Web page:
In Mexico, a New Approach to Crime Produces the Same Old Results

Mexico’s president has promised to improve security, but progress has been slow.

By Allison Fedirka

 

Six months after Andres Manuel Lopez Obrador took office promising to restore security in Mexico, violence remains a huge problem in the country. According to Mexican authorities, there were 11,221 homicides between Jan. 1 and April 30, a 7 percent increase from the same period in 2018, a year in which homicides reached a record high. Lopez Obrador has said the problem can’t be solved overnight, and he’s right, but the lack of tangible results thus far has sparked concerns over his new approach to an old problem.

 


At a press conference earlier this month, Lopez Obrador said he would combat crime and violence through a series of measures that fall into six broader components: address the root causes of crime by investing in development and welfare programs; protect public security, mainly by developing a new National Guard; invest in youth education and employment; ask the U.S. to boost efforts to reduce youth drug consumption within the United States; address drug consumption within Mexico, possibly by legalizing certain substances; and develop a national peace agreement that would include multiple segments of Mexican society, even potentially members of organized crime groups. Details on each of these initiatives, especially the last two, are still murky, but it’s worth examining the progress, or lack thereof, so far – and what’s impeding it.
 
Progress and Setbacks
The first step in Lopez Obrador’s plan to improve security in Mexico is to reorient efforts away from traditional security institutions (and violence associated with them) and focus on social and economic development. Under the president’s strategy, security authorities would play a supporting role rather than serve as the driver. The strategy is still in the early stages, but projects to address youth addiction have recently been launched and more complex programs related to youth education and employment are being discussed. Still, the programs that have been initiated have limited reach, and funding is a major barrier to implementing a nationwide strategy.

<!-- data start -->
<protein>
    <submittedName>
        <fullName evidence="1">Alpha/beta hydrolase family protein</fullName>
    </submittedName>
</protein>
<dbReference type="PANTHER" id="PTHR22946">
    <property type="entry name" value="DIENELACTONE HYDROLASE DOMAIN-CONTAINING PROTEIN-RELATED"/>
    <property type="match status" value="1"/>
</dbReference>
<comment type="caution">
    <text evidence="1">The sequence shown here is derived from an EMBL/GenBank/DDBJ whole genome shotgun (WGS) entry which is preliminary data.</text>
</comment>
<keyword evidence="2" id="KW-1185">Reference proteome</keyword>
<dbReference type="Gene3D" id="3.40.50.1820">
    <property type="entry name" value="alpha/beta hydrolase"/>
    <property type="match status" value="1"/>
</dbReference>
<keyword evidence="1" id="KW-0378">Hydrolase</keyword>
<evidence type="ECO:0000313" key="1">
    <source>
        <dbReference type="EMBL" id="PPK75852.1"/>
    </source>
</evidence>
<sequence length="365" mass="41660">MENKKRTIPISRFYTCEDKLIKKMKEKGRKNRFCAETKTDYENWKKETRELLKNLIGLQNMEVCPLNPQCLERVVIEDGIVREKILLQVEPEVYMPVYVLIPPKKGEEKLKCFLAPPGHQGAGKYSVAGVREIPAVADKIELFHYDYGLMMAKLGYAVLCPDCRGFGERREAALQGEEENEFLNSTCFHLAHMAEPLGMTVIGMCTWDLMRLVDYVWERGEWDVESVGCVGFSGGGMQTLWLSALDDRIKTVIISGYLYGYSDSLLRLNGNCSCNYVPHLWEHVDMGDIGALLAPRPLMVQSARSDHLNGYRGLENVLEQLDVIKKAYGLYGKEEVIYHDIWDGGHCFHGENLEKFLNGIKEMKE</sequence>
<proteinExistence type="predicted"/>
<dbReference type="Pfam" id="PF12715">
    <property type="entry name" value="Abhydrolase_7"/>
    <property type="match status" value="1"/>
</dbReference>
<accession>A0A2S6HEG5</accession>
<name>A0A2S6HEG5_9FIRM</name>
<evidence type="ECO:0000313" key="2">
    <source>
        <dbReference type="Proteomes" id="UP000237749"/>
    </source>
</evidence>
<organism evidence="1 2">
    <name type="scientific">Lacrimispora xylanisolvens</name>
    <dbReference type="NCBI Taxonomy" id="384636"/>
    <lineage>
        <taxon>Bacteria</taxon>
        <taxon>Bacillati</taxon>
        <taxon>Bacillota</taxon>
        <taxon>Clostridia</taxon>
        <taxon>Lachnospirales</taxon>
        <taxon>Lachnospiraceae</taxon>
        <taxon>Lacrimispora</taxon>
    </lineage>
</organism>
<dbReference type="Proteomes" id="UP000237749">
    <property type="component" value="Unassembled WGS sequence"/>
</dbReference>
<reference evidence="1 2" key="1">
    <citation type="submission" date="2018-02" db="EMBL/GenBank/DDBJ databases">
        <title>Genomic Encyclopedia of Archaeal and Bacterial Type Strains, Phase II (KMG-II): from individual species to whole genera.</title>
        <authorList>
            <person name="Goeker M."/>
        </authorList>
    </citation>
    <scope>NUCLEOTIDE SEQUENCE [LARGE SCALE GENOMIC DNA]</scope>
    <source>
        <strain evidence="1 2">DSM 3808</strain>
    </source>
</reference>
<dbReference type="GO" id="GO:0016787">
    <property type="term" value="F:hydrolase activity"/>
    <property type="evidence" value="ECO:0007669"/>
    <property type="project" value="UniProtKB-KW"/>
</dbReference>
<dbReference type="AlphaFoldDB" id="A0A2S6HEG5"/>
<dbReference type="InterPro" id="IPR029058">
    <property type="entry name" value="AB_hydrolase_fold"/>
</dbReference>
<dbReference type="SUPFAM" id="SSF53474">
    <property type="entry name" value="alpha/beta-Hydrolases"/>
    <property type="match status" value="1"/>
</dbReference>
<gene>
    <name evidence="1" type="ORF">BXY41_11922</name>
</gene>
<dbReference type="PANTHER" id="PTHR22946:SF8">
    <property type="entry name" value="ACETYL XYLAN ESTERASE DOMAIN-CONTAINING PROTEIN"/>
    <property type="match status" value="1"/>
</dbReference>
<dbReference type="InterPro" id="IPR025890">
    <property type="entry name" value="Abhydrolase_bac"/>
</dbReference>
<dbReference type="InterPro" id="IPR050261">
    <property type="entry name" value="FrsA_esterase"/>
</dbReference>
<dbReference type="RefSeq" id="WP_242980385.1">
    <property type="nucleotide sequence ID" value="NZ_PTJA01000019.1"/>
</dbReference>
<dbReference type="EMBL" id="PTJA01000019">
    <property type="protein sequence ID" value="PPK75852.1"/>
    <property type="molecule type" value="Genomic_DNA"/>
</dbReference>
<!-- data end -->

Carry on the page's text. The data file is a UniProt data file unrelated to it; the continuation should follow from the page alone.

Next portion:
More progress has been made on establishing the new National Guard, a civilian-controlled national security force made up of federal police and soldiers. The government has already passed the legal framework for the body, though supporting legislation is still under consideration; only time will tell how long it will take before the National Guard is up and running. The government estimated that it would take three years in total, but addressing public concerns over its composition and appropriate use of force might require more time.

The fourth component in Lopez Obrador’s strategy requires cooperation from the United States to reduce drug consumption in the U.S. However, the United States’ historical approach to fighting organized crime has focused on targeting drug production and transport and financing of criminal groups. In other words, the U.S. prefers to target activities taking place in other countries rather than its own contributions to the drug trade, including high levels of consumption and arms supplies.